More than 2,800 Native and indigenous dancers filled the floor of the University of New Mexico Pit during the April 27 grand entry of the Gathering of Nations, which calls itself "North America's Biggest PowWow."
It was the PowWow's most colorful and most staggering dance, with tribes, pueblos and indigenous communities from around the world representing in full regalia—but different dances (official and not) were everywhere during the weekend's festivities.
The night before, for instance, Don Martin and DJ Breakaway hosted "Tribal Reggae Splash" at the Moonlight Lounge. Martin encouraged SFR to attend the event in order to witness reggae's popularity among different Native cultures.
The Santa Fe DJ's recommendation comes with some authority. In an email conversation, Martin acknowledges, "I might not be Native myself." But, he believes his reggae outfit "Brotherhood Sound has played in more pueblos than all other DJs and acts."
Brotherhood Sound System features a revolving cast of guest DJs like Breakaway and is a staple of dancehall reggae music.
"Most people that come out to our shows are from the pueblos," Breakaway tells SFR. He estimates that particular crowd to have been at about 150, and despite the influx of PowWow participants, he says he was not surprised to see many of the "familiar faces that come to all the reggae dances we do."
Like Martin, Breakaway puts it all in perspective: "I'm from Picuris and Cochiti Pueblos," he says. "I went to the [Santa Fe] Indian School. That's when I started hearing reggae—from other students and my peers who were pueblo."
"There's a lot of different types of reggae," he points out. "A lot of people who come to our dances from the pueblos are younger, and they like dancehall, but they still listen to the roots. The older generation is not as into dancehall."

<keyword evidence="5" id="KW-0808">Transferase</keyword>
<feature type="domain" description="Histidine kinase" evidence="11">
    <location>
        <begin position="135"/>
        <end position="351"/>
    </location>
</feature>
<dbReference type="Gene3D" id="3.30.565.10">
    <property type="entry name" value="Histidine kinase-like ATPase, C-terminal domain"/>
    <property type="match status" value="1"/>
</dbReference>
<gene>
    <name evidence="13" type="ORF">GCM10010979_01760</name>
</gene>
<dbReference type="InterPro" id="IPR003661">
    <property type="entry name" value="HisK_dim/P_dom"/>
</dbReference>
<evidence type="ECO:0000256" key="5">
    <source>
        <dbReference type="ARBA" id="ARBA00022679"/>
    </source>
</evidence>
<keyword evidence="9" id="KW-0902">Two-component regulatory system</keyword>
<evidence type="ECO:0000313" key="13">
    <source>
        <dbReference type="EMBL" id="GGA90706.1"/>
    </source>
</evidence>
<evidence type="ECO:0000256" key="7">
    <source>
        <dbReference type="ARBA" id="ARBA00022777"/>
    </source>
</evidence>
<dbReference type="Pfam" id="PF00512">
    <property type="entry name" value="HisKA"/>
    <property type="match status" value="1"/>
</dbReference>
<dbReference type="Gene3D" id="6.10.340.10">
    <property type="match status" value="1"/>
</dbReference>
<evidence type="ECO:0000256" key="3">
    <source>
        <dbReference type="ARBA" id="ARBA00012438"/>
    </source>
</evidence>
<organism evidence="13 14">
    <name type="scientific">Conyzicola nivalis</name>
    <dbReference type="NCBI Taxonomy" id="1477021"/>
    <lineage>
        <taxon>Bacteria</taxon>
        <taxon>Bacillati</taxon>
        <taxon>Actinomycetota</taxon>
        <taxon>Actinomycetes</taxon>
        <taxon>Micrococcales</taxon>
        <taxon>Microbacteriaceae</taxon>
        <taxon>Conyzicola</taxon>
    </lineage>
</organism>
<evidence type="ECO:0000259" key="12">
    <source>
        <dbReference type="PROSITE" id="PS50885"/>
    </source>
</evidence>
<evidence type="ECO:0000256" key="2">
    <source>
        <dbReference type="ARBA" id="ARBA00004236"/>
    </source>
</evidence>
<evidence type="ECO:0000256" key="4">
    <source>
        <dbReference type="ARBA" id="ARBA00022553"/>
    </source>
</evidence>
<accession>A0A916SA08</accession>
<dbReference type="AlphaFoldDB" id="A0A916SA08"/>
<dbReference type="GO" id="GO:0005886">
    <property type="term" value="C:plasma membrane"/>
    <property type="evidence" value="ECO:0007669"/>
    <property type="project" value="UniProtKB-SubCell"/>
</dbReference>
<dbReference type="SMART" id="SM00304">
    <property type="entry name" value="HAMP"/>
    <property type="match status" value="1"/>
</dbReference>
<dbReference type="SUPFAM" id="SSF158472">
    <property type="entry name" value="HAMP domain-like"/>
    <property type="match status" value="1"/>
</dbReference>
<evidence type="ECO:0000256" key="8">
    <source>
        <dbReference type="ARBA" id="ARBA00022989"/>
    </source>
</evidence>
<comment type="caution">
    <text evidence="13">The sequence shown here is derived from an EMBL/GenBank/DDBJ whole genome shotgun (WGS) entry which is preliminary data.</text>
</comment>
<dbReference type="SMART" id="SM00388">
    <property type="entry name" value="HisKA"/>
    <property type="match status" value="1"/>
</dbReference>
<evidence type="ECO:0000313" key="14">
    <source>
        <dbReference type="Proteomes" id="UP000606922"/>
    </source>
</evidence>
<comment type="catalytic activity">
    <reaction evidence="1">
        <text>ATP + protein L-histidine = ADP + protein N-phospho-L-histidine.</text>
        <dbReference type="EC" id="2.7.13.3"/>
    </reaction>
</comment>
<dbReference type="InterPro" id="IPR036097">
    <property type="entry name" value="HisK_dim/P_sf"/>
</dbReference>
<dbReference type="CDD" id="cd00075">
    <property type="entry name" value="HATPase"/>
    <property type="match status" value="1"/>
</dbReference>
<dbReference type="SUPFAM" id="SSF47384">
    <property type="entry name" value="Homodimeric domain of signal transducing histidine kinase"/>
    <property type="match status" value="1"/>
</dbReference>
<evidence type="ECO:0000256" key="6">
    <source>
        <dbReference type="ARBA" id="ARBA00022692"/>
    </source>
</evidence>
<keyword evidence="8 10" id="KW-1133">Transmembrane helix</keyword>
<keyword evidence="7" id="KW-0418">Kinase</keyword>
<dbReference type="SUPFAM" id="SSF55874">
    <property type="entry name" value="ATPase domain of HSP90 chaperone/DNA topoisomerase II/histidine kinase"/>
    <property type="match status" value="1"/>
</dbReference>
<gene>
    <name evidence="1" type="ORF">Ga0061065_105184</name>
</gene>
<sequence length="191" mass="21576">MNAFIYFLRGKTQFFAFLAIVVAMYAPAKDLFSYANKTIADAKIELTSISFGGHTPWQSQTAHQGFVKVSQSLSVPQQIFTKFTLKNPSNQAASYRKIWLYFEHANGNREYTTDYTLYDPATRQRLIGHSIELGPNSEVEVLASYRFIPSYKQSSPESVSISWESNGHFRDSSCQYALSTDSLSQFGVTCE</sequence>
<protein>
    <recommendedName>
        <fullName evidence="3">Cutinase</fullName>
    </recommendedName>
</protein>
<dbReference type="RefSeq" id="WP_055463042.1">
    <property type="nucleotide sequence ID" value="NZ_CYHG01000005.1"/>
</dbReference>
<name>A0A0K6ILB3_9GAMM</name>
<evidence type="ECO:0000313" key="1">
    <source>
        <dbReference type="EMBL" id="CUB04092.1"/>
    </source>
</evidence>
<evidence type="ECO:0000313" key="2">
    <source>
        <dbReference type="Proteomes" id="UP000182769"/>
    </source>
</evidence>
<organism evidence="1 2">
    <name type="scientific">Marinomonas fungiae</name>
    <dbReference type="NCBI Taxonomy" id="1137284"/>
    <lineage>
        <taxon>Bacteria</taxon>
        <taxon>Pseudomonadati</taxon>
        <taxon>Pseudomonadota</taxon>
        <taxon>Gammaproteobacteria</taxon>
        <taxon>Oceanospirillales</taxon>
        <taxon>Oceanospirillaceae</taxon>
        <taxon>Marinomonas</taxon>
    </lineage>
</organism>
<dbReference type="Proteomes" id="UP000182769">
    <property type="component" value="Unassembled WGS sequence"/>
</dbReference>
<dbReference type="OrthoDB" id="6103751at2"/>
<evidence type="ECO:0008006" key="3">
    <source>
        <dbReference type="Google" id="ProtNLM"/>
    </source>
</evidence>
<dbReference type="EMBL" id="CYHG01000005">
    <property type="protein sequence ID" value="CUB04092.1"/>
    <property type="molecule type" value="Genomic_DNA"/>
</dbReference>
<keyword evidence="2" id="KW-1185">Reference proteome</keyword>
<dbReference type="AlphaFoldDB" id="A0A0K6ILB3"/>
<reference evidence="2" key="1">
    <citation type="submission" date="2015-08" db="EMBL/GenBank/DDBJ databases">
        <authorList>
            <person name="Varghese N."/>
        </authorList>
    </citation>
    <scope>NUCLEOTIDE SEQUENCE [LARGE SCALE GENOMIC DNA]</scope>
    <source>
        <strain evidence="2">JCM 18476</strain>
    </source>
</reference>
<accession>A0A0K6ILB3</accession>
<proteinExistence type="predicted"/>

Besides being explicitly made for dancing, dancehall differs from roots in that, like hip-hop, it sometimes employs prerecorded tracks called riddims that lyricists (such as Capleton and Buju Banton) sing over. Roots tends to be more traditional and band-centric (think Steel Pulse and Israel Vibration).
"I really identify with the way dancehall makes people move," Breakaway says. "It's a little more rough and rugged, a little more raw. [But] the music is for dancing. It's made that way."
The danceability of the music is just part of why Breakaway believes "pueblo communities connect with reggae music."
"It's a combination of two elements: the message and the sound," he says. "There's a story in reggae; there's a struggle; there are uplifting lyrics." These things create "a connection for the pueblo people, who have persevered and struggled a lot."
When it comes to sound, he says, "In reggae, there's a lot of heavy bass lines, instrumentally deep and rhythmic, and heavy drums," which speak to "communities who feel like the drum is their heartbeat and is important in their singing and dancing."
Naturally, these communities relate to reggae not just through listening but also through playing the music.
The most popular live Native American reggae groups in the state include the long-established Native Roots from Albuquerque and the younger Walatowa Massive (pictured above) from Jemez. Both played at the Gathering of Nations and merit a story of their own, but the experience of hearing live music versus dancehall in clubs is different enough that, as Breakaway says with mild puzzlement, "There's not that much crossover between audiences going to both."
Those left wanting more don't have to wait till next year's PowWow, as plenty of Brotherhood Sound System shows are scheduled in Santa Fe and beyond, like the Collective Reggae Party slated for May 18.
"That's one thing about Don Martin," Breakaway says. "Even though reggae music in the mainstream has gone up and down as far as popularity, he continues to push new music, gets new people coming out and keeps supporting the scene."
The Collective Reggae Party
Feat. Brotherhood Sound System
9 pm Saturday, May 18. $5.
The Underground, 200 W San Francisco St.,